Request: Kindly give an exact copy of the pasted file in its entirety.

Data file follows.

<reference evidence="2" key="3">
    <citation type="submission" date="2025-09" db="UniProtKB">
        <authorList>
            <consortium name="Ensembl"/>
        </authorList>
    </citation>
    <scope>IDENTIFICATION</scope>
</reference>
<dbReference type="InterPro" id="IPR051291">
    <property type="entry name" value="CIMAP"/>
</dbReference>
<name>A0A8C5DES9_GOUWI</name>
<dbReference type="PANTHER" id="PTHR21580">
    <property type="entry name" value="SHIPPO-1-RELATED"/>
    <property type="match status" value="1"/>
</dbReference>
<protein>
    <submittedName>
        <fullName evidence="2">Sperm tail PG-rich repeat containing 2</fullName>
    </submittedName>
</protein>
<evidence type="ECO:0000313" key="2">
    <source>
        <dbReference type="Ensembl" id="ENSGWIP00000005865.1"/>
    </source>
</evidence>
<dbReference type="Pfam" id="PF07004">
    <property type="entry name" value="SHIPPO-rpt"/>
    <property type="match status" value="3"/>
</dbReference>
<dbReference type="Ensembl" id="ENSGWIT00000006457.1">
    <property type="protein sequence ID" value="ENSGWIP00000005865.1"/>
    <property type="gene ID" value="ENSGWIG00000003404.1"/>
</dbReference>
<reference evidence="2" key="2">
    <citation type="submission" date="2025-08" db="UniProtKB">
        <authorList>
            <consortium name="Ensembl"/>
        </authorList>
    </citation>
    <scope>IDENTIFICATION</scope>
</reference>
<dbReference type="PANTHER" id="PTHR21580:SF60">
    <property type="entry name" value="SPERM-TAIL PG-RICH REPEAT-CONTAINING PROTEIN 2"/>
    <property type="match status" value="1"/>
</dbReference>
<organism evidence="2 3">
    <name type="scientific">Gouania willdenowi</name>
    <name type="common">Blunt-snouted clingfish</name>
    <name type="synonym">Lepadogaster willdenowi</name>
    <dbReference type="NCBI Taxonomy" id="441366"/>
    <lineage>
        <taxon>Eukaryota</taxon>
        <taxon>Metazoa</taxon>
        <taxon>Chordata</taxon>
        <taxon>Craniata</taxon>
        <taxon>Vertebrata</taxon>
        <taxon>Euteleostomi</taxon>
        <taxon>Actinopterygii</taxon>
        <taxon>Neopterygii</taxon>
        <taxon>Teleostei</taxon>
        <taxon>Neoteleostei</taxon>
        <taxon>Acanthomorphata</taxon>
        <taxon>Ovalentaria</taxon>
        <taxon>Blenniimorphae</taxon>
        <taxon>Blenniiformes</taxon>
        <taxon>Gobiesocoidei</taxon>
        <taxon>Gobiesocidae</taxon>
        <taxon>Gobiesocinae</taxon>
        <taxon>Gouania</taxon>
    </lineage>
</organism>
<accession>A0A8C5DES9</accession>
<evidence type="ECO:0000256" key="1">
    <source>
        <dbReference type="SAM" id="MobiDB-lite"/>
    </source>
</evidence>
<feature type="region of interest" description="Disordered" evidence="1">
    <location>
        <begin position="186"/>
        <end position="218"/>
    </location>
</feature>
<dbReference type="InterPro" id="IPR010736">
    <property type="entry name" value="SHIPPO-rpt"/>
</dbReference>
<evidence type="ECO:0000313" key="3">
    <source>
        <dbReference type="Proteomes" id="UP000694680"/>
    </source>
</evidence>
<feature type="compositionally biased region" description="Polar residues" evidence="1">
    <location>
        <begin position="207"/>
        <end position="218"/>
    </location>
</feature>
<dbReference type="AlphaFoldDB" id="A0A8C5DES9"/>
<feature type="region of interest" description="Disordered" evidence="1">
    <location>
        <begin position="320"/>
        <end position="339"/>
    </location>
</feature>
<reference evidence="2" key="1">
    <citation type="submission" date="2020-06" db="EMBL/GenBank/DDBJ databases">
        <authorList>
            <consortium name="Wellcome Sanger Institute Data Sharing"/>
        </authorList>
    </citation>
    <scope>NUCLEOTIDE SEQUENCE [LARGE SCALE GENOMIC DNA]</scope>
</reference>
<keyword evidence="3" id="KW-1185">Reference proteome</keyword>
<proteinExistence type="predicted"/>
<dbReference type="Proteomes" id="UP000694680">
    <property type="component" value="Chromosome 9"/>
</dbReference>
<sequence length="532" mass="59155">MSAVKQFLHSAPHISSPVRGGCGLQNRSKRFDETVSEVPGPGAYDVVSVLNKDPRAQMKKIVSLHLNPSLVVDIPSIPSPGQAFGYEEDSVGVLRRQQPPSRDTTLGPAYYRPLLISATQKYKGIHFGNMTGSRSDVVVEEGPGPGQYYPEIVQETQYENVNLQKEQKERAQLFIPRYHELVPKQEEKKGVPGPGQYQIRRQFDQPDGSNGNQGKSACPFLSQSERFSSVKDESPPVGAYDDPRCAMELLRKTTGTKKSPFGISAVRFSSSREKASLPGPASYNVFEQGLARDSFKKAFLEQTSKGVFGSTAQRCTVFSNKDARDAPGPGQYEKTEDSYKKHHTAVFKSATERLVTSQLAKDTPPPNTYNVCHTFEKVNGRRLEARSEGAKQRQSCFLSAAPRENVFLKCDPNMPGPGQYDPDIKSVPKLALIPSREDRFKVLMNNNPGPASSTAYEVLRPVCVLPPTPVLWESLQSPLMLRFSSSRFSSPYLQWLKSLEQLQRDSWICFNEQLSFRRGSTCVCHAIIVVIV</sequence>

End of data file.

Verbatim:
<reference evidence="2" key="3">
    <citation type="submission" date="2025-09" db="UniProtKB">
        <authorList>
            <consortium name="Ensembl"/>
        </authorList>
    </citation>
    <scope>IDENTIFICATION</scope>
</reference>
<dbReference type="InterPro" id="IPR051291">
    <property type="entry name" value="CIMAP"/>
</dbReference>
<name>A0A8C5DES9_GOUWI</name>
<dbReference type="PANTHER" id="PTHR21580">
    <property type="entry name" value="SHIPPO-1-RELATED"/>
    <property type="match status" value="1"/>
</dbReference>
<protein>
    <submittedName>
        <fullName evidence="2">Sperm tail PG-rich repeat containing 2</fullName>
    </submittedName>
</protein>
<evidence type="ECO:0000313" key="2">
    <source>
        <dbReference type="Ensembl" id="ENSGWIP00000005865.1"/>
    </source>
</evidence>
<dbReference type="Pfam" id="PF07004">
    <property type="entry name" value="SHIPPO-rpt"/>
    <property type="match status" value="3"/>
</dbReference>
<dbReference type="Ensembl" id="ENSGWIT00000006457.1">
    <property type="protein sequence ID" value="ENSGWIP00000005865.1"/>
    <property type="gene ID" value="ENSGWIG00000003404.1"/>
</dbReference>
<reference evidence="2" key="2">
    <citation type="submission" date="2025-08" db="UniProtKB">
        <authorList>
            <consortium name="Ensembl"/>
        </authorList>
    </citation>
    <scope>IDENTIFICATION</scope>
</reference>
<dbReference type="PANTHER" id="PTHR21580:SF60">
    <property type="entry name" value="SPERM-TAIL PG-RICH REPEAT-CONTAINING PROTEIN 2"/>
    <property type="match status" value="1"/>
</dbReference>
<organism evidence="2 3">
    <name type="scientific">Gouania willdenowi</name>
    <name type="common">Blunt-snouted clingfish</name>
    <name type="synonym">Lepadogaster willdenowi</name>
    <dbReference type="NCBI Taxonomy" id="441366"/>
    <lineage>
        <taxon>Eukaryota</taxon>
        <taxon>Metazoa</taxon>
        <taxon>Chordata</taxon>
        <taxon>Craniata</taxon>
        <taxon>Vertebrata</taxon>
        <taxon>Euteleostomi</taxon>
        <taxon>Actinopterygii</taxon>
        <taxon>Neopterygii</taxon>
        <taxon>Teleostei</taxon>
        <taxon>Neoteleostei</taxon>
        <taxon>Acanthomorphata</taxon>
        <taxon>Ovalentaria</taxon>
        <taxon>Blenniimorphae</taxon>
        <taxon>Blenniiformes</taxon>
        <taxon>Gobiesocoidei</taxon>
        <taxon>Gobiesocidae</taxon>
        <taxon>Gobiesocinae</taxon>
        <taxon>Gouania</taxon>
    </lineage>
</organism>
<accession>A0A8C5DES9</accession>
<evidence type="ECO:0000256" key="1">
    <source>
        <dbReference type="SAM" id="MobiDB-lite"/>
    </source>
</evidence>
<feature type="region of interest" description="Disordered" evidence="1">
    <location>
        <begin position="186"/>
        <end position="218"/>
    </location>
</feature>
<dbReference type="InterPro" id="IPR010736">
    <property type="entry name" value="SHIPPO-rpt"/>
</dbReference>
<evidence type="ECO:0000313" key="3">
    <source>
        <dbReference type="Proteomes" id="UP000694680"/>
    </source>
</evidence>
<feature type="compositionally biased region" description="Polar residues" evidence="1">
    <location>
        <begin position="207"/>
        <end position="218"/>
    </location>
</feature>
<dbReference type="AlphaFoldDB" id="A0A8C5DES9"/>
<feature type="region of interest" description="Disordered" evidence="1">
    <location>
        <begin position="320"/>
        <end position="339"/>
    </location>
</feature>
<reference evidence="2" key="1">
    <citation type="submission" date="2020-06" db="EMBL/GenBank/DDBJ databases">
        <authorList>
            <consortium name="Wellcome Sanger Institute Data Sharing"/>
        </authorList>
    </citation>
    <scope>NUCLEOTIDE SEQUENCE [LARGE SCALE GENOMIC DNA]</scope>
</reference>
<keyword evidence="3" id="KW-1185">Reference proteome</keyword>
<proteinExistence type="predicted"/>
<dbReference type="Proteomes" id="UP000694680">
    <property type="component" value="Chromosome 9"/>
</dbReference>
<sequence length="532" mass="59155">MSAVKQFLHSAPHISSPVRGGCGLQNRSKRFDETVSEVPGPGAYDVVSVLNKDPRAQMKKIVSLHLNPSLVVDIPSIPSPGQAFGYEEDSVGVLRRQQPPSRDTTLGPAYYRPLLISATQKYKGIHFGNMTGSRSDVVVEEGPGPGQYYPEIVQETQYENVNLQKEQKERAQLFIPRYHELVPKQEEKKGVPGPGQYQIRRQFDQPDGSNGNQGKSACPFLSQSERFSSVKDESPPVGAYDDPRCAMELLRKTTGTKKSPFGISAVRFSSSREKASLPGPASYNVFEQGLARDSFKKAFLEQTSKGVFGSTAQRCTVFSNKDARDAPGPGQYEKTEDSYKKHHTAVFKSATERLVTSQLAKDTPPPNTYNVCHTFEKVNGRRLEARSEGAKQRQSCFLSAAPRENVFLKCDPNMPGPGQYDPDIKSVPKLALIPSREDRFKVLMNNNPGPASSTAYEVLRPVCVLPPTPVLWESLQSPLMLRFSSSRFSSPYLQWLKSLEQLQRDSWICFNEQLSFRRGSTCVCHAIIVVIV</sequence>